InfectionControlToday.com reports that veterinary scientists at Purdue University’s School of Veterinary Medicine say that a national surveillance network that uses the medical records of companion animals could help prepare for a wide variety of emerging disease threats to humans and animals, including avian influenza.
We discovered we can use analytical techniques to target specific geographic areas where vaccines need to be developed,” Glickman said. “This early warning will become critical to stop the spread of avian flu virus and other diseases that might affect humans. The quicker we can identify the problem in the more than 150 million dogs, cats or pet birds that live in approximately 40 percent of all households in the United States, the greater the probability we can contain a disease before it spreads to humans.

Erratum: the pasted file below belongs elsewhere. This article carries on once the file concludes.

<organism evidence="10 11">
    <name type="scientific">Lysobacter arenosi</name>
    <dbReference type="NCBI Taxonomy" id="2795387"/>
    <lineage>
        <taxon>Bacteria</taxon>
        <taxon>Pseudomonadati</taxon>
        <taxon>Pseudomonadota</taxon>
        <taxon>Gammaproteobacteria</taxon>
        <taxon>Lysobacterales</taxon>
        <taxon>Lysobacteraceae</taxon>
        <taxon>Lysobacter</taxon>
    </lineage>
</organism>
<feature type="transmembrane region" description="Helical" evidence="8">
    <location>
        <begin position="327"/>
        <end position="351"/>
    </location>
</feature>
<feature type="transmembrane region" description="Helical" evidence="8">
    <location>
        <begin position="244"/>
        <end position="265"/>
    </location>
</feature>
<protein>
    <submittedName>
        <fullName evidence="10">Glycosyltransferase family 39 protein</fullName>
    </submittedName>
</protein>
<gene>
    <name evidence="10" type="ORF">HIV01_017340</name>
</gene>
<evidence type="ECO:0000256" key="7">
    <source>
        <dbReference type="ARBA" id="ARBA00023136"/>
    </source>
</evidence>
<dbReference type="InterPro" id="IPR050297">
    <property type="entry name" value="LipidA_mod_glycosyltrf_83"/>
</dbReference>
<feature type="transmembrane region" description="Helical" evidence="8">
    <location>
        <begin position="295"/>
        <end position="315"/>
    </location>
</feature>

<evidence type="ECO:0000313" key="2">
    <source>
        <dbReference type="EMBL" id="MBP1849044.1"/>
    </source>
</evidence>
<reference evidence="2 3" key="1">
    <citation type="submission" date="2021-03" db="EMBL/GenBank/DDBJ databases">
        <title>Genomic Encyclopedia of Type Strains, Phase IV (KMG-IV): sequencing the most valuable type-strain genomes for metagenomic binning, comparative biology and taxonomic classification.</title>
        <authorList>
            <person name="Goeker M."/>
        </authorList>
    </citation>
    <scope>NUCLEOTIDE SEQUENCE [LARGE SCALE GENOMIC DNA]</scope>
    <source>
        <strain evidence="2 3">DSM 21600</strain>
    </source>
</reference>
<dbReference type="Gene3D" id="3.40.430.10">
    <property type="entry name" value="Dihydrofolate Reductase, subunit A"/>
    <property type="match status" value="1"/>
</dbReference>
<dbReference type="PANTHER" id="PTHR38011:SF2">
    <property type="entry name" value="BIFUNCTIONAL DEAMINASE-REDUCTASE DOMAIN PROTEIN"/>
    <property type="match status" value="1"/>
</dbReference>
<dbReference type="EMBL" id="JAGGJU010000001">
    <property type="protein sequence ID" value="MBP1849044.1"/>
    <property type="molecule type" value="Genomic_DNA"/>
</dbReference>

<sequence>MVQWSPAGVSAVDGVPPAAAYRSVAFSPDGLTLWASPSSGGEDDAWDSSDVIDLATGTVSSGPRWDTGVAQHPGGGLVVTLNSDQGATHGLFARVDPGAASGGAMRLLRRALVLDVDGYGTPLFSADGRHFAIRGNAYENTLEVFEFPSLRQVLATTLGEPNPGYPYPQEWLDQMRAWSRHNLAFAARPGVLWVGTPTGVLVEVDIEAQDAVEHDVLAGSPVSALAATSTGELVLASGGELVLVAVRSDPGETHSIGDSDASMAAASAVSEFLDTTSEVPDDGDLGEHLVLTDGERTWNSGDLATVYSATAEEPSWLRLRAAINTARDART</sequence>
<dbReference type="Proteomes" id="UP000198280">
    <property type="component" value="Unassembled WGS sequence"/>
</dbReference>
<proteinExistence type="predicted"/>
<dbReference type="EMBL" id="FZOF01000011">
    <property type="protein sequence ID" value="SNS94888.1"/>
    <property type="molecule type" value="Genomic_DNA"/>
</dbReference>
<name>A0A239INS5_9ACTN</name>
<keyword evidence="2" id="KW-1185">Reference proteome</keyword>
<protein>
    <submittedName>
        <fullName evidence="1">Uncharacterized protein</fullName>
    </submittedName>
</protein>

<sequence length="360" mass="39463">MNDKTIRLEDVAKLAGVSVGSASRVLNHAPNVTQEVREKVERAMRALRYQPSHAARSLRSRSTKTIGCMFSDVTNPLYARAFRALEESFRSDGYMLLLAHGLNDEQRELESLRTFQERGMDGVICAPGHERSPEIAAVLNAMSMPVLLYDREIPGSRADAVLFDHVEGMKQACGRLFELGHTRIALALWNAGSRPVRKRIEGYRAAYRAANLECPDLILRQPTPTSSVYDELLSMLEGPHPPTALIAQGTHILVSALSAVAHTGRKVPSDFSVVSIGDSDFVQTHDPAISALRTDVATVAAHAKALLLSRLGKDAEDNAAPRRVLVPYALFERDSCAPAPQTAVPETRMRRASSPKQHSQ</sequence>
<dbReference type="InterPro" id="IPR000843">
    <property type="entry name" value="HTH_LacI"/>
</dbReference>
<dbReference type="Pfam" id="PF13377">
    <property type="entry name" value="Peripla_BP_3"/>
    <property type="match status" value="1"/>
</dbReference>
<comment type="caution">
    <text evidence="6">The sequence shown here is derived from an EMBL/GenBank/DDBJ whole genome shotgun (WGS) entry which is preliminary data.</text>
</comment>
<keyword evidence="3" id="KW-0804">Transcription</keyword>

The National Companion Animal Surveillance Program was originally designed to alert people to potential anthrax or plague outbreaks. New findings on tests of the program are detailed in the current edition of Vector-Borne and Zoonotic Diseases, a medical journal that focuses on diseases transmitted to humans by vectors such as mosquitoes or directly from animals.